Context: Clinicians who use the medical literature to guide their practice need to make judgments about the clinical significance of medical interventions.
General question: How likely is an intervention to be clinically worthwhile?
Specific research challenge: Given the results of a study, determining the probability that the true effect of an intervention is at least as great as some minimum worthwhile effect.
Current approach: P values are widely used to convey the probability of observed effects arising by chance if there truly is no effect. By convention, P values less than 0.05 are interpreted as being "statistically significant."
Potential difficulties: Statistical significance is often confused with clinical significance.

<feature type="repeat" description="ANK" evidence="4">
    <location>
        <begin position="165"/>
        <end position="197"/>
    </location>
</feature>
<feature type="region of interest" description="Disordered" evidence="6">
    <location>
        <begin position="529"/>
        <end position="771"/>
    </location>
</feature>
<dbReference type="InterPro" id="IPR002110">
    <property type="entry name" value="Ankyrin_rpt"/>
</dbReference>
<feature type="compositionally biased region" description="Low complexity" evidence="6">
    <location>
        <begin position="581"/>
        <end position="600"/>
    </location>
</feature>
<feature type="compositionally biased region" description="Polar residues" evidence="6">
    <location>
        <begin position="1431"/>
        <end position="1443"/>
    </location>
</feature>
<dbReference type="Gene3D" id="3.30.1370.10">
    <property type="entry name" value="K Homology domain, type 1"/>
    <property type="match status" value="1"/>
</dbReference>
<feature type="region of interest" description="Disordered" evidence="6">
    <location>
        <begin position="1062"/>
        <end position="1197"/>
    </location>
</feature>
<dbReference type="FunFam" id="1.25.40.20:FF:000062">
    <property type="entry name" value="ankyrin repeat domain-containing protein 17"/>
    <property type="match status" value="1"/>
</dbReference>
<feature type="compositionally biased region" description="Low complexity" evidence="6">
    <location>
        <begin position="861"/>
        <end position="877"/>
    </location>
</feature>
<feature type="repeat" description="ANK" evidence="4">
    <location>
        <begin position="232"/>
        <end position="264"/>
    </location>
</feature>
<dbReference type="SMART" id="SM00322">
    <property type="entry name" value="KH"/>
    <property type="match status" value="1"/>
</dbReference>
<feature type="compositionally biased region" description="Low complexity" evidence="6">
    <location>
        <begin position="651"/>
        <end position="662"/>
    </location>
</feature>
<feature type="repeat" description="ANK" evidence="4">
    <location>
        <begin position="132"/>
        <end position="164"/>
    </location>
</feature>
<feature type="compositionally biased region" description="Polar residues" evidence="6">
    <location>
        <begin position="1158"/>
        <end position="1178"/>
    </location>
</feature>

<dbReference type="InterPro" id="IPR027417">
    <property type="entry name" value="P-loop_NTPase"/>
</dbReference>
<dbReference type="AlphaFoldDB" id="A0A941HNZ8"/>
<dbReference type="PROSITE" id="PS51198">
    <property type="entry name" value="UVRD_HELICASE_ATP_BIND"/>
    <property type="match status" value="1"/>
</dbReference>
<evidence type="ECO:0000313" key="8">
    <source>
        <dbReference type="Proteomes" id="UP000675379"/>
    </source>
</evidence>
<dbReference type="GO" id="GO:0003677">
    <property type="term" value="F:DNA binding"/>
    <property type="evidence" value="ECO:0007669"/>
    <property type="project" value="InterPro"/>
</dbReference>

Alternate approach: A different probability could be reported, a probability I call a Q value. A Q value is the probability that the true effect of an intervention is at least as great as some minimum worthwhile effect. Q values are calculated in a manner analogous to that used for P values, except that the null hypothesis becomes a minimum worthwhile effect instead of no effect. Q values encourage researchers and clinicians to be explicit about what they think a worthwhile effect is and could help shift the focus of study interpretation away from arbitrary statistical conventions.